But here’s the thing, there is no risk-free way to live, unless you’re intending to live a life full of regrets.
Try to remember that your family and friends haven’t read the same birth blogs you are reading. They haven’t taken the same classes and they may have had completely different desires for their own births.
A sister who expresses her deep love of Pitocin may have also chosen to have an epidural.
That doesn’t suddenly invalidate your feelings that Pitocin is evil incarnate and you would sooner plan another cesarean than be subjected to it again.
A mother who tells you that she couldn’t have gotten through labour without all the drugs may have had a typical birth in hospital with lots of interruptions, vaginal exams, and maybe even lacked the education to understand how to work with her body for a less painful labour.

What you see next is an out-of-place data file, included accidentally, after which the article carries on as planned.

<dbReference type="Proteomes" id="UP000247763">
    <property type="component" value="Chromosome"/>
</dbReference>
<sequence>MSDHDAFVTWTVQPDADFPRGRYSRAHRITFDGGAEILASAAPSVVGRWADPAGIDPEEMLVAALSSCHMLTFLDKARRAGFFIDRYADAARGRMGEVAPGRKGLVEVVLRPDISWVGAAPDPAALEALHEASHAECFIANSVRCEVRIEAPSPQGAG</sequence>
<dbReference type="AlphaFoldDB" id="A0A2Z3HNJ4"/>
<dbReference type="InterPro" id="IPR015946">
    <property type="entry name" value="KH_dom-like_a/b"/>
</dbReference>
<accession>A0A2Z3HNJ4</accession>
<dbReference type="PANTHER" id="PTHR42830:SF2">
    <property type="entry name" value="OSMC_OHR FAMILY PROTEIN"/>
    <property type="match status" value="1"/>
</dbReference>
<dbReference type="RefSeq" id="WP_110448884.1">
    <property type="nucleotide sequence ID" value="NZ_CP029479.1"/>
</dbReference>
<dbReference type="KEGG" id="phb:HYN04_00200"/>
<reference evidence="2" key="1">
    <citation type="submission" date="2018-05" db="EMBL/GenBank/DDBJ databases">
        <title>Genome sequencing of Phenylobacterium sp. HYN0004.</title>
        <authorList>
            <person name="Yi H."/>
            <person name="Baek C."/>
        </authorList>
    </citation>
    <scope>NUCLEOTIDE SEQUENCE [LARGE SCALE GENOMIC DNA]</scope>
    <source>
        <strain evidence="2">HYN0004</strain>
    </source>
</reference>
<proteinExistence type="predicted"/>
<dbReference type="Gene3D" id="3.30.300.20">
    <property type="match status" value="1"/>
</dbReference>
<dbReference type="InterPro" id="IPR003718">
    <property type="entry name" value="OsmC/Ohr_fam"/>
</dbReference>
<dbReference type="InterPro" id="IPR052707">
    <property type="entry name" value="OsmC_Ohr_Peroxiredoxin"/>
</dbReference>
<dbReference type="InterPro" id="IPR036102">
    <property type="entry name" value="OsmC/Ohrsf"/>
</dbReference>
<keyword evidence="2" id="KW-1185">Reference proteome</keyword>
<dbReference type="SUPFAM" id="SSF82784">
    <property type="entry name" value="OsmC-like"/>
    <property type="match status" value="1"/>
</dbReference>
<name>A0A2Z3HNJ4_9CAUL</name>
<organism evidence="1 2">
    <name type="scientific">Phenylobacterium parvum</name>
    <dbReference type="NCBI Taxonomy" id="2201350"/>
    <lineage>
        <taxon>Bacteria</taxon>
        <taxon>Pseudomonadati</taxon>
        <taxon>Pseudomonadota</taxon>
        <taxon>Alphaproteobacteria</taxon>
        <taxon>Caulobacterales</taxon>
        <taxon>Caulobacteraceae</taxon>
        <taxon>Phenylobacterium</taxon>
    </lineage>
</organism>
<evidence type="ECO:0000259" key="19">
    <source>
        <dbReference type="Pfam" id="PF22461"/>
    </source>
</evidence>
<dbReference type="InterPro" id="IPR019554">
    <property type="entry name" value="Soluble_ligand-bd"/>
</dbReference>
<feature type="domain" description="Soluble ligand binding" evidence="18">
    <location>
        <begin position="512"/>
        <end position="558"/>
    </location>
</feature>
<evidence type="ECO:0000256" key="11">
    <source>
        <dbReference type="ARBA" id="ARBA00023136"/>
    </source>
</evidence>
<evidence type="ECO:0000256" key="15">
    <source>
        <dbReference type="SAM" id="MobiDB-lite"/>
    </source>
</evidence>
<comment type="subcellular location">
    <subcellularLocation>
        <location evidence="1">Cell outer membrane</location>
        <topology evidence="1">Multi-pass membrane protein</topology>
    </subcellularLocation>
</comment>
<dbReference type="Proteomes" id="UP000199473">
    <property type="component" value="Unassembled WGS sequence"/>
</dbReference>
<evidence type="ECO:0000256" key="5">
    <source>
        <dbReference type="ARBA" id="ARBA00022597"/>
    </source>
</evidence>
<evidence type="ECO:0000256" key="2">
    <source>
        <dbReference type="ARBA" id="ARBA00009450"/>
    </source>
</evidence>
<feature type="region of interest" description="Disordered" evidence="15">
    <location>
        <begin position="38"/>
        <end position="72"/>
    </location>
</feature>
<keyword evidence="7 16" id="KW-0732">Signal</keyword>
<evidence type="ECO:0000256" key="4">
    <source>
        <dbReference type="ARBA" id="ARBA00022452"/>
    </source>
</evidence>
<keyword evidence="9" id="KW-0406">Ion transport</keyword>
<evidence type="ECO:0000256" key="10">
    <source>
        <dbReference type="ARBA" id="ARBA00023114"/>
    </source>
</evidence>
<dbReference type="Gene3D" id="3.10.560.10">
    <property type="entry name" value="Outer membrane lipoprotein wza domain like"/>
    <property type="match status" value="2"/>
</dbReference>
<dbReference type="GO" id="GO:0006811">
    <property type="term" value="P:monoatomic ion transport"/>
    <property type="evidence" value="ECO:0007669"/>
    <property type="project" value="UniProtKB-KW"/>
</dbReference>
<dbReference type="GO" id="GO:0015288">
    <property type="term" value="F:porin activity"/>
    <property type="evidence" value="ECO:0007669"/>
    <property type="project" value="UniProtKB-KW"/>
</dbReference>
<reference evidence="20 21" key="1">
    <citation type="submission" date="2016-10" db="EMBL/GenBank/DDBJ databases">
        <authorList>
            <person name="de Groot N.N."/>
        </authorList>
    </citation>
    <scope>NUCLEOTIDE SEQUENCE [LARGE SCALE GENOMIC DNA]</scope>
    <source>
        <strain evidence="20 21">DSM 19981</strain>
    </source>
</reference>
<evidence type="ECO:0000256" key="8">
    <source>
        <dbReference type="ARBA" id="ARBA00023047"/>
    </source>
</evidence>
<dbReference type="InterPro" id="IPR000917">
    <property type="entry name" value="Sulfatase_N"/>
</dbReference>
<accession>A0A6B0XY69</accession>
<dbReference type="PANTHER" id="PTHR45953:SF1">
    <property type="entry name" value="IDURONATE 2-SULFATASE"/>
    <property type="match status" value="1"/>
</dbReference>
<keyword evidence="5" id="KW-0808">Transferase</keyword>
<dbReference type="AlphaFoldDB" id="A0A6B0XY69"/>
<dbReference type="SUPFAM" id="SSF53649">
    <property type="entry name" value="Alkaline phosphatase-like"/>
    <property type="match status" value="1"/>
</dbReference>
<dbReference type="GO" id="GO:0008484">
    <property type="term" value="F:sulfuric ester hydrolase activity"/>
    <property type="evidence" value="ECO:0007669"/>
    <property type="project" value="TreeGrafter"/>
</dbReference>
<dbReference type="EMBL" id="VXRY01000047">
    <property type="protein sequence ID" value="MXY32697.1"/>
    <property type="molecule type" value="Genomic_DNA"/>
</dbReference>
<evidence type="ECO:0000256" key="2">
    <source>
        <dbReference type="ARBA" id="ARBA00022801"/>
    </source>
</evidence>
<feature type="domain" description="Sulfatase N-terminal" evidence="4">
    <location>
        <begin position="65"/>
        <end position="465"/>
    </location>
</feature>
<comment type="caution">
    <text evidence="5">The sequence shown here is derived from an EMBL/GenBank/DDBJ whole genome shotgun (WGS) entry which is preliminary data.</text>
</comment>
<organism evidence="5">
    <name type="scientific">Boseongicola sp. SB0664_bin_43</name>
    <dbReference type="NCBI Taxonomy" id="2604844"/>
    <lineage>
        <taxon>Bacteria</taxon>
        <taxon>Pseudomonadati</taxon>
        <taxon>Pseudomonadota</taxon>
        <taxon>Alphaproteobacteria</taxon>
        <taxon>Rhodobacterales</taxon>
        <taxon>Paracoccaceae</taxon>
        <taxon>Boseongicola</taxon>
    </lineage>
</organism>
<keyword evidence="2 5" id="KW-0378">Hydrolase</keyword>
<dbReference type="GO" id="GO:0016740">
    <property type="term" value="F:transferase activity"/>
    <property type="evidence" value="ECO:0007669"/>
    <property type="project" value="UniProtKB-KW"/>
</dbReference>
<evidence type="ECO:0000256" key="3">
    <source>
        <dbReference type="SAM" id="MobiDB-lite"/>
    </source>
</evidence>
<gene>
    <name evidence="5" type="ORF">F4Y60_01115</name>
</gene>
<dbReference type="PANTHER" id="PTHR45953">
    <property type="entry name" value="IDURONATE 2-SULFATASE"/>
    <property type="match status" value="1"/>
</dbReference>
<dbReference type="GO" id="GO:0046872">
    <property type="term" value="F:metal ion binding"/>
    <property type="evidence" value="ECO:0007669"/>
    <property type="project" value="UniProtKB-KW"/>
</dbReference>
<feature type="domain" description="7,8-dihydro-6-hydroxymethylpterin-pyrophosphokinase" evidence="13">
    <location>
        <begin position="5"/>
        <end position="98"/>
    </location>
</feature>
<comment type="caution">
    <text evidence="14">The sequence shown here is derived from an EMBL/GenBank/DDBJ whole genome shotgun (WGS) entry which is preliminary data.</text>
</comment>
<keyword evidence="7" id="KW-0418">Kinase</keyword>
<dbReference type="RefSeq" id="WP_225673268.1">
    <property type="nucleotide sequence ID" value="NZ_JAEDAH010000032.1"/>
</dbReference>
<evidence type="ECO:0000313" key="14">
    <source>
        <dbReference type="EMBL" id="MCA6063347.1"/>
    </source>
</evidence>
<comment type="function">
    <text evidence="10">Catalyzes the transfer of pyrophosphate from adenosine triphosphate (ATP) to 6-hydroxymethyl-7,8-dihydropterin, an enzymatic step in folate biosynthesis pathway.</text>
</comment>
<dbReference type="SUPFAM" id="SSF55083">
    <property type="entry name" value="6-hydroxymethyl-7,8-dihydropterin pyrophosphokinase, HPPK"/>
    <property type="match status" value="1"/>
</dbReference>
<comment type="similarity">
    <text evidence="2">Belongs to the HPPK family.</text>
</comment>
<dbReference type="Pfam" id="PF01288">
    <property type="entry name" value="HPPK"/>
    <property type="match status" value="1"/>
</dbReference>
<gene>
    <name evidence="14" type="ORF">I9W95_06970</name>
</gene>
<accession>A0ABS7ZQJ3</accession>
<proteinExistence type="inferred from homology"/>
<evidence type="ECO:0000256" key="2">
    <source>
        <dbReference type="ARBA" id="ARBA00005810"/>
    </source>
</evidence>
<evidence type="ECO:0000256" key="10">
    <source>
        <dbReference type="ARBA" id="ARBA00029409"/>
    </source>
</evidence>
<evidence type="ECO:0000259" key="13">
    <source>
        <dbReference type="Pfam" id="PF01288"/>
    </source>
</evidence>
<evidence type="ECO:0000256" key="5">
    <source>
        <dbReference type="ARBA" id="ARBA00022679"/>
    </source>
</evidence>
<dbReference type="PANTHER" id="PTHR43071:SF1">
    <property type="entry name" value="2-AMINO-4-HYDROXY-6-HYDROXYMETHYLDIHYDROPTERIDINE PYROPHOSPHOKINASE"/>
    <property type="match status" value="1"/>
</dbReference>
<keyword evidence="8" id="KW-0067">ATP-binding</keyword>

That doesn’t mean that you will also have a horrifically painful birth.
The truth is, your family and friends don’t understand. They are also coming from a place of fear and mistrust because our birth culture is built on a lot of fear and mistrust of our bodies and of birth.
That isn’t your truth though.
So accept that they love you and want the best for you, and then assure them that you know what you are doing. Thank them for their concern, and then do your own thing anyway. Sometimes they need to see the proof for themselves.
I intentionally spent less time around people who didn’t trust birth when I was pregnant with my second baby because I already knew that spending all my energy trying to convince them wasn’t a good use of my time.